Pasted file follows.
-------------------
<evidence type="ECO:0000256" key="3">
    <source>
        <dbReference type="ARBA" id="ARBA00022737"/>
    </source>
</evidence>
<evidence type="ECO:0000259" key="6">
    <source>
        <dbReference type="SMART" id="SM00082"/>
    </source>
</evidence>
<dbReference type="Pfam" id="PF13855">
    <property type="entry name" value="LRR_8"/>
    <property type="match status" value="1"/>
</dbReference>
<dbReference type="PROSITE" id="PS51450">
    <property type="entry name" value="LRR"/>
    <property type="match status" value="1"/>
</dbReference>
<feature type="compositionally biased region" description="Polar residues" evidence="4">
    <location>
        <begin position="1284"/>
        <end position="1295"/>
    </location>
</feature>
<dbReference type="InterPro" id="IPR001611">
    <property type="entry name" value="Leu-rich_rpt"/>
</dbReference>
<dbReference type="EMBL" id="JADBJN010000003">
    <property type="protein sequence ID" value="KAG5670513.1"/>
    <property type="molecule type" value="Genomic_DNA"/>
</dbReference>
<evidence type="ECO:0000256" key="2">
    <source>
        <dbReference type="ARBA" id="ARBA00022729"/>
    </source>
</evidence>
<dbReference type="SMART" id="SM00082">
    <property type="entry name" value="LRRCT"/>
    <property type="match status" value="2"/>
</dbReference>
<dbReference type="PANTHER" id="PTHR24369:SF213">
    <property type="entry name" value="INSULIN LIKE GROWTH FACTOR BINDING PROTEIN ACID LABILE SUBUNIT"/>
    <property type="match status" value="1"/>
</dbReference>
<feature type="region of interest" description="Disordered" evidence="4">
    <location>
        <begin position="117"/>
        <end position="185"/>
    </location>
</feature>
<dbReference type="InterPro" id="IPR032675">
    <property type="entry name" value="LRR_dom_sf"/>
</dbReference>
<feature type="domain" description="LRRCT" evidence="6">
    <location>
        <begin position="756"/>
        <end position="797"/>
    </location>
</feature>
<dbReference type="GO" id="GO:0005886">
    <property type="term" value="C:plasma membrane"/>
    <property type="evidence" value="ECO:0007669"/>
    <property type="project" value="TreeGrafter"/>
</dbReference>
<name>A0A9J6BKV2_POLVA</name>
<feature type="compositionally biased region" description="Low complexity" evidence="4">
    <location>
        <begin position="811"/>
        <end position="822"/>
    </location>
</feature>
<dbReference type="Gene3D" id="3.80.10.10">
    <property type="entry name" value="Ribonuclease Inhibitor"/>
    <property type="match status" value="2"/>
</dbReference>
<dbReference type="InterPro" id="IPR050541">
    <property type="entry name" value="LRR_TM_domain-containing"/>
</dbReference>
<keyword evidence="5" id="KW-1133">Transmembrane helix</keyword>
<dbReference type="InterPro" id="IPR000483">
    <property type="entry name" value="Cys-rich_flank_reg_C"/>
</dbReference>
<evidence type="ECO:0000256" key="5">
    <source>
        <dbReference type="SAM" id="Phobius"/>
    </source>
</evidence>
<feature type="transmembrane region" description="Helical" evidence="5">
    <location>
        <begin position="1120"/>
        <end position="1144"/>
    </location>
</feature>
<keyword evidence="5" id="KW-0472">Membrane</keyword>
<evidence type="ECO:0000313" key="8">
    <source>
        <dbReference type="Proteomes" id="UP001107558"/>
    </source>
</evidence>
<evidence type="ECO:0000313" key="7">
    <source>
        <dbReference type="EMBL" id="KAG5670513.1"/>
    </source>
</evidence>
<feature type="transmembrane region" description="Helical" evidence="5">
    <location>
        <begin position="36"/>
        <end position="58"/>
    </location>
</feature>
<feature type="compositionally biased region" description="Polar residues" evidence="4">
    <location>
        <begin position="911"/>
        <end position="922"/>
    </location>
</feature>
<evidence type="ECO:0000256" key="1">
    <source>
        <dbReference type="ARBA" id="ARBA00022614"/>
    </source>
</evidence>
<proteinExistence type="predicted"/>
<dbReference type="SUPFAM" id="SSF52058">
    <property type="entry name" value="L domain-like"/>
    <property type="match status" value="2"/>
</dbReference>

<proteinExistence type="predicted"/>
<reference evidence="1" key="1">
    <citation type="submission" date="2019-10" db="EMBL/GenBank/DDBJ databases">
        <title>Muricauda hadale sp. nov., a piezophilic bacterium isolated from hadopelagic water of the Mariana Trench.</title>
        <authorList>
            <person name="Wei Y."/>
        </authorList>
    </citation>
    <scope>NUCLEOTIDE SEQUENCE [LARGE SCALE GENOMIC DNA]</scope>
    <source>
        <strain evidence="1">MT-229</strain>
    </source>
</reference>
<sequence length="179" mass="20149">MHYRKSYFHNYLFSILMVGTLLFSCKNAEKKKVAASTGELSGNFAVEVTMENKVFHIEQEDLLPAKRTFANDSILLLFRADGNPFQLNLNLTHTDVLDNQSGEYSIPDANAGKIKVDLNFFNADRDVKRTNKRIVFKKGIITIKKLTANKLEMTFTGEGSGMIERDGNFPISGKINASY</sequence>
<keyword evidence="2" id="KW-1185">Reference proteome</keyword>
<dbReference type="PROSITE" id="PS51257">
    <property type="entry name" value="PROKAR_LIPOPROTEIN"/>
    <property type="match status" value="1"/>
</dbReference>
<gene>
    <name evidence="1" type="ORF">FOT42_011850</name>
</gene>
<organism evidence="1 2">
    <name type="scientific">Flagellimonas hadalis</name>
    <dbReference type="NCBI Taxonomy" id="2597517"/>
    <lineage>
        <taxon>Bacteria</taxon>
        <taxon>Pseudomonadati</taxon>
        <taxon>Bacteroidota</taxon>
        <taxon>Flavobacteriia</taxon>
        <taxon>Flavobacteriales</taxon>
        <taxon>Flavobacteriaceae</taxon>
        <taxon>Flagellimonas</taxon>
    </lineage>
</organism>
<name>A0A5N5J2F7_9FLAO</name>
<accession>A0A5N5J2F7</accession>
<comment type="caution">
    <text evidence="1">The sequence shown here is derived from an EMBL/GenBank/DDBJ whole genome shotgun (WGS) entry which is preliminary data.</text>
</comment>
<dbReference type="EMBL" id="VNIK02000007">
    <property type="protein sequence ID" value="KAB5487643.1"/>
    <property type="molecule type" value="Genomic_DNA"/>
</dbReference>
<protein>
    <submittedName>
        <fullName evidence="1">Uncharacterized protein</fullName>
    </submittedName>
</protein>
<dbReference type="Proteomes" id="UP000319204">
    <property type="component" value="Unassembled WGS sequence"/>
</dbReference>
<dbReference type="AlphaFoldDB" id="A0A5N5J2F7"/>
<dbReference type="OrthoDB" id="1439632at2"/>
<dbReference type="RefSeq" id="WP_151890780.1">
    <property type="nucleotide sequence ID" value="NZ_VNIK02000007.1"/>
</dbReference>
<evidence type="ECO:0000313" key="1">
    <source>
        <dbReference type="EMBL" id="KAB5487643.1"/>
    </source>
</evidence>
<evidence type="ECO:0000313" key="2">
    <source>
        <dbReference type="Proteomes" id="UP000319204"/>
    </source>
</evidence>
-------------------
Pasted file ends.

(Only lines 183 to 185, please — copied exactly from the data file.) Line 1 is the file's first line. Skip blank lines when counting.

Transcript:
</dbReference>
<evidence type="ECO:0000313" key="1">
    <source>